|ECR 2019 / C-2866|
|Cloud-based semi-automated liver segmentation: analytical study to compare its speed and accuracy with a semi-automated workstation based software|
Methods and materials
A test dataset of 15 multi-phasic contrast-enhanced CT scans was provided by Centre for Advanced Research in Imaging, Neurosciences and Genomics (CARING), New Delhi, India.
Exclusion Criteria entailed:
- Morphologic features of cirrhosis,
- History of prior liver/biliary surgery or liver tumor ablation procedures
- One or more liver lesions greater than 3 cm in size identified by CT or MRI
- Portal or hepatic vein thrombosis.
All studies were acquired on a 128-MDCT GE Discovery IQ scanner. The images were acquired using a matrix size of 512 x 512 pixels, at an in-plane pixel size of 0.76 mm, reconstructing 0.6 mm thin images. Individual contrast bolus-tracking was performed during repetitive low dose acquisitions at 120 kVp /40 mAs and placement of a threshold region-of-interest (ROI) within the abdominal aorta at the level of the diaphragm, plotting HU contrast wash-in to a level of 150 HU following contrast administration of 100 ml 320 mg I/ml contrast agent administered at 4 ml / sec injected into a right antecubital vein using a CTA injector. The diagnostic arterial and portal-venous cranio-caudal helical hepatic MDCT acquisition commenced 12 seconds and 60 seconds post 150 HU wash-in, respectively.
Manual vs Automated Liver Volumetry
We performed liver volumetry on two setups (1) A commercially available CT Volume Viewer Package and (2) PredibleLiver (Predible Health, Bengaluru, India), a liver-volumetry software package with segmentations initialized using DNNs (Fig. 2). All quantitative volumetric evaluations were performed by a radiologist (MD) of 7 years of experience. The radiologist performed manual and automated volumetry with an interval of 2 months.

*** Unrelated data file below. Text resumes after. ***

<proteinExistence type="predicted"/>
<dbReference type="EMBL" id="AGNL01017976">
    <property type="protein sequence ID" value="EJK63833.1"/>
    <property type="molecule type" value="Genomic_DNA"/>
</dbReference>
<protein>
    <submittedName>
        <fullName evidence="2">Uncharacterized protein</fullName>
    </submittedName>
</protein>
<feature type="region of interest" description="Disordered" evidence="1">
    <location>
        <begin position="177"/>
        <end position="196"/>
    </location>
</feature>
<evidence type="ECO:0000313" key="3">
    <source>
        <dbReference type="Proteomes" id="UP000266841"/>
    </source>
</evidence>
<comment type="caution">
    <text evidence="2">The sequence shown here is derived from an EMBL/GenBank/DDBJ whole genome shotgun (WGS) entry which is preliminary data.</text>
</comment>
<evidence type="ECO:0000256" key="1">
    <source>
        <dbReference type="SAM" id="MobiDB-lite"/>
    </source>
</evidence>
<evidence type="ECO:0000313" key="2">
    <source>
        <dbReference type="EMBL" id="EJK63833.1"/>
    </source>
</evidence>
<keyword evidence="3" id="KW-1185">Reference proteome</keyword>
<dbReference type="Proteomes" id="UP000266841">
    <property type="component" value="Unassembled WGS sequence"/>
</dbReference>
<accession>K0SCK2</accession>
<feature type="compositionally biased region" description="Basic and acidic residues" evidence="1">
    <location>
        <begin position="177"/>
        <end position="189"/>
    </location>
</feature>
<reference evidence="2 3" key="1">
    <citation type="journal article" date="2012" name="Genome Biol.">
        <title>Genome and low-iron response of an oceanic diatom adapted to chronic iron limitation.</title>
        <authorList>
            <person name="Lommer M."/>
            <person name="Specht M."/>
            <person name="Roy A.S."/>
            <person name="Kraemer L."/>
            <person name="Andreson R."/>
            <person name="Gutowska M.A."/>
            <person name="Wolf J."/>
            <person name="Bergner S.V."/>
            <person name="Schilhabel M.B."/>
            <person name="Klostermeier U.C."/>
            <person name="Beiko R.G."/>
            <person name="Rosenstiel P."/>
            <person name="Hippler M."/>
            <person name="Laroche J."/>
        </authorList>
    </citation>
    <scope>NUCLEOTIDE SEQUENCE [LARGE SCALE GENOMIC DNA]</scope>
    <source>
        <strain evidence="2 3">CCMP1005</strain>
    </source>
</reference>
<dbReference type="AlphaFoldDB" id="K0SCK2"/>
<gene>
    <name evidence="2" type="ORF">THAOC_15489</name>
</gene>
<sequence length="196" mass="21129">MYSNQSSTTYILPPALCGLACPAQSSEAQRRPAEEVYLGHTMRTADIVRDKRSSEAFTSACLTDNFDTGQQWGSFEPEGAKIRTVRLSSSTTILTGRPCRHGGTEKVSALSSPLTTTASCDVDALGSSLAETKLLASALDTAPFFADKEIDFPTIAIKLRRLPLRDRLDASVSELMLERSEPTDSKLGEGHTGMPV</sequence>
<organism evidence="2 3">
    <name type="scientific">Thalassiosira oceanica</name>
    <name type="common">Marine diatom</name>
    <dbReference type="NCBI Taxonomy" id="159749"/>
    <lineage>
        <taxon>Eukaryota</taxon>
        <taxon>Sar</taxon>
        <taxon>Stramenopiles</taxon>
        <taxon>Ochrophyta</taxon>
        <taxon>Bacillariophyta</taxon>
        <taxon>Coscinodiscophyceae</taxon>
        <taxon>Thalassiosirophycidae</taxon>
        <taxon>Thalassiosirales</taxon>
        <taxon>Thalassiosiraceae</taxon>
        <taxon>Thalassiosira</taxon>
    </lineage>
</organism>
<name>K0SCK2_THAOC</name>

All studies in the test set were loaded on the CT Volumetric Viewer application and made available in axial, saggital and coronal reformations. A seed pointer was centrally placed over internal portions of the liver, with an interactively controlled growing color overlay region-of-interest (ROI) visible to the radiologists; region growing speed (100 mL/sec), seed size (20 mm²) and sensitivity to attenuation differences (sensitivity 5, range 1 – 10) were standardized for the in-vitro phantom and in-vivo patient datasets. If color-overlay ROIs were noticed outside of the liver on axial, sagittal, and coronal reformations, an eraser tool with identical settings was utilized. This was performed until the radiologists deemed the volumetric assessment appropriate. The CT Volume Viewer application was then prompted to provide the whole liver volume.
Venous Phase CT scans of the abdomen were loaded onto PredibleLiver application. The application performs liver segmentation without any user input. PredibleLiver's automated segmentation is based on Deep Neural Networks (DNN). UNet (Fig. 1) is a popular DNN architecture used for medical image segmentation. PredibleLiver uses a 3D UNet architecture to segment liver region in the abdomen venous phase CT. It takes less than a minute to generate the liver segmentation using the neural network. The generated liver segmentation was allowed to modified by the radiologist using region grow and erase tools as described in the previous section. The software was then prompted to provide whole liver volume.
A CNN based on the UNet (Fig. 1) architecture was trained on 324 triphasic contrast-enhanced abdomen CT scans. The data was annotated by radiology technician and the annotations were approved by a radiologist. The protocol for contrast enhancement varied across the dataset. The dataset included images of different slice thickness and pixel spacings. This dataset was independent from the test dataset.
We measured the time taken for performing volumetry on both setups along with the final volumes obtained in order to track consistency with regards to volumetric assessment.
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